This 27-year-old accountant wants more than just a fixed salary in her working life and property investment offers a way to financial security.
Sat, Mar 24, 2012
The Star/Asia News Network
By Daniel Sim
Singapore-based accountant Melissa Low, 27, wants more than just a fixed salary in her working life and property investment offers a way to financial security.
While many professionals in her age-group are enjoying life, Low spends her weekends visiting showrooms, properties for re-sale and seminars to enhance her knowledge.
Growing up in Malaysia, Low has always been a go-getter. She was a scholar, an avid chess player and also a valedictorian in school. Despite being employed full time, she still finds time to follow in her father's footsteps in business ventures and property investment.
Melissa graduated with a degree in accounting and finance from Nilai International College with the help of a scholarship from the Star Education Fund in 2003.
One of her latest property purchases is a 37sq m (400sq ft) studio apartment in Johor Baru. Her investment acumen has been honed by previous business ventures.
"I started with selling bags online but the market was too competitive. I also started a bubble tea business with a partner that I met online. But things didn't work out, so we closed it after six months," recalls Melissa. " I began reading property investment books by Milan Doshi and Ho Chin Soon. I was attracted to the idea of earning passive income from investing in property.
"What's more interesting, is the fact that it offers me flexibility and time to focus on my work in Singapore while enjoying good rental returns with my properties in Malaysia," points out Melissa.
The young landlady bought her first property two years ago. It was a 115sq m (1,200sq ft) condominium unit in Mont' Kiara in Kuala Lumpur. The property value has since appreciated more than 20%.
Stock vs property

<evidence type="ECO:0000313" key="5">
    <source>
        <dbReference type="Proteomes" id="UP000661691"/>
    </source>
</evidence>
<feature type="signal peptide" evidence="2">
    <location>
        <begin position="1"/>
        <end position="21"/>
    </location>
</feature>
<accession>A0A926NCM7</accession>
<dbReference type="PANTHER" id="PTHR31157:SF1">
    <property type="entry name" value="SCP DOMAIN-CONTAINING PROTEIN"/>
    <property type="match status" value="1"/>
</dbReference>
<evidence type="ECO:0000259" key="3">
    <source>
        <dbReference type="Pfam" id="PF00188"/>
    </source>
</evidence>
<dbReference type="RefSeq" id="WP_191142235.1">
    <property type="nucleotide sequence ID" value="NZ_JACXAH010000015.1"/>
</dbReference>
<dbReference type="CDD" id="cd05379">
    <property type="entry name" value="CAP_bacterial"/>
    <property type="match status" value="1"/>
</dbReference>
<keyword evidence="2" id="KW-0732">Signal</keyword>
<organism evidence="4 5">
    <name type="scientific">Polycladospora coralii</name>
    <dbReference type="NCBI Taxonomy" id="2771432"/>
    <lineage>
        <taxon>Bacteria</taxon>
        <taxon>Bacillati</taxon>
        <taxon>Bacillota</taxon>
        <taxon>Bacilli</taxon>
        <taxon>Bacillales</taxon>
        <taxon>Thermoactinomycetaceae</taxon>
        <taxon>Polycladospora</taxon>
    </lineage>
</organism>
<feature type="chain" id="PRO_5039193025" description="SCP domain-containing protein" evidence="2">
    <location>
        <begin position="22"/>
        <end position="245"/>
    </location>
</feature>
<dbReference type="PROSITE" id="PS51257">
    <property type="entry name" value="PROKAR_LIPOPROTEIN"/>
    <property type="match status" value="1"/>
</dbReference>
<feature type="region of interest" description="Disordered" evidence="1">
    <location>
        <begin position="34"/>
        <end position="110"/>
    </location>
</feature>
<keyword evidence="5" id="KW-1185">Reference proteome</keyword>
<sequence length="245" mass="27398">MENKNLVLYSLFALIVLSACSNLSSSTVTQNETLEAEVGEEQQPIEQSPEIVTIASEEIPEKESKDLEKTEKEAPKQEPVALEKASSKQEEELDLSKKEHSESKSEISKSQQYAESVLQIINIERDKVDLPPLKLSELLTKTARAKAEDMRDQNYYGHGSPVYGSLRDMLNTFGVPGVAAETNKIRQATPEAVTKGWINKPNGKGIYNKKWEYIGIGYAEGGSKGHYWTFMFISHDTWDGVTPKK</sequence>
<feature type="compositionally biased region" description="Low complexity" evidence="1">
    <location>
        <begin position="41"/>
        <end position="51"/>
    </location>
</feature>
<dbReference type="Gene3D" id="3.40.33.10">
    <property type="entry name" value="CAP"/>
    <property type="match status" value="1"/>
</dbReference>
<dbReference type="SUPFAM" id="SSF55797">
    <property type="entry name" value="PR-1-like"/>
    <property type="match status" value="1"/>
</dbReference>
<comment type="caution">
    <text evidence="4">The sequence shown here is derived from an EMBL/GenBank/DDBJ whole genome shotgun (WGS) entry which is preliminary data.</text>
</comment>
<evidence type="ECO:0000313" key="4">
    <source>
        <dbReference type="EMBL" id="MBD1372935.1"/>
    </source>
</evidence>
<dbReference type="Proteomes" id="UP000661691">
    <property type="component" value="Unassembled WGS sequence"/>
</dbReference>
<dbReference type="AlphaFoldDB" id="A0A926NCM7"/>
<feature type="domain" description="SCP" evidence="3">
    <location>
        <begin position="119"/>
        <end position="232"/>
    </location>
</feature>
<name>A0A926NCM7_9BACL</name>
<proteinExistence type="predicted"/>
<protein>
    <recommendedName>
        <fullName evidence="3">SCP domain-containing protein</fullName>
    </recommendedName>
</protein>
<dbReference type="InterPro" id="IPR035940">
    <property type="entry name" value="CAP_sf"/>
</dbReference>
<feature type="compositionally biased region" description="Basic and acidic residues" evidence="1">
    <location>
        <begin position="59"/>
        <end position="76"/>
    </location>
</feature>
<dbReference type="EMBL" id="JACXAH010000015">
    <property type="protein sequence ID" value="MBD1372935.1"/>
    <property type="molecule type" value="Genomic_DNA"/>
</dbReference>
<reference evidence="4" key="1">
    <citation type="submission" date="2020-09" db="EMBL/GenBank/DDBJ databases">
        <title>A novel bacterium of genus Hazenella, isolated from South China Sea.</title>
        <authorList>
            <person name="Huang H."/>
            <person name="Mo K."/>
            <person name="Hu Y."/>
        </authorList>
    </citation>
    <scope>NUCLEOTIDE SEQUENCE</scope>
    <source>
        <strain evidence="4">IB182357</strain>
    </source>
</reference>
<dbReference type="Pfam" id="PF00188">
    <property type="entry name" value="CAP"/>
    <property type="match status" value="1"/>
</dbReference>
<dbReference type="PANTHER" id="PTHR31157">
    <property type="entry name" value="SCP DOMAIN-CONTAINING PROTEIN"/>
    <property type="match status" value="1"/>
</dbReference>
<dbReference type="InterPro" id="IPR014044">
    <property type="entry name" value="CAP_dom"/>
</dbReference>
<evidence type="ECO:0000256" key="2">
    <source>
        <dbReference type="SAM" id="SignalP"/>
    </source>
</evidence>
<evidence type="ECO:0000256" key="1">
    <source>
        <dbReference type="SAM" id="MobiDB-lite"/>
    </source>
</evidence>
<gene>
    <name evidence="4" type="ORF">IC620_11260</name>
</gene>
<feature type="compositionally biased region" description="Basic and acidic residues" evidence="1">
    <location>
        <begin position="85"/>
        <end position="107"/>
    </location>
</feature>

"When I explored the possibility of investing in something that would give me a stable rate of returns over the long run, many people told me to invest in the stock market. I did that once but it was not my cup of tea," says Melissa.
"Unlike the stock market where shares are traded through a piece of paper and prices fluctuate - and hard to predict - property is tangible and would not suddenly lose its value overnight. If the company goes bust, the shares would be worthless. On the other hand, if you can't sell your property, you can always rent it out while waiting for the property price to appreciate.
"Buying property allows you to leverage on money borrowed from the bank where you can borrow up to 90% of the purchase price. This multiplies the buying power of your investment and makes your money work harder. Investing in shares usually involves little or no leverage at all, hence, it is more difficult for your capital to grow.
"Investing in property is more focused on location. Based on your budget, you can choose to invest in high-end property or mid-range property. Then zoom in on the location with the property type you want, either with the help of a real estate agent or, in my case, I would Google property portals, such as www.starproperty.my.
"But investing in property has its downside too, as it is not as liquid when compared to shares. A property buyer needs to be able to hold the property to generate a profit on a greater scale before selling it. "This is particularly true in times of an economic downturn and there is an oversupply in a particular location that you have invested."
It is generally hard for some people to take the first step in property investment because they lack practical guidance and the willingness to take a calculated risk.
"The difference between successful people and average people is that besides having ideas that are larger than life, successful people make things happen."
For example, one investor would take up personal loans to invest in four units of a particular property development, if he thought the project was a good buy, reveals Melissa.
"It is true that you can learn a lot on property investment through books and seminars. But it is different to have someone who not only recommends good properties but also invests with you.
"Fortunately, I met Roy Teo who became not only my mortgage broker, real estate agent but also my mentor," says Melissa.
According to her, Roy who has five years experience in property investment, changed her perception about studio apartments. Through Roy, she realised how profitable it was if she chose the right studio apartment to invest.
To date, she has invested in four properties, one of which, is a commercial unit located near the Kuala Lumpur City Centre (KLCC).
Besides being an accountant and property investor, Melissa has also ventured into event management.
In 2010, she started a club called Malaysia Investors in Singapore (MISS).
She uses the social media such as Facebook to network with other Malaysians working in Singapore. They all share a common interest in property investment.
MISS was formed by Melissa to leverage on group investment power where members can share their knowledge and pool their resources to get better deals.
Currently, the group has about 260 online members who meet every three to four months. Millionaire property investors such as Juanita Chin and map-maker Ho Chin Soon are among the personalities invited to share their insight with MISS members.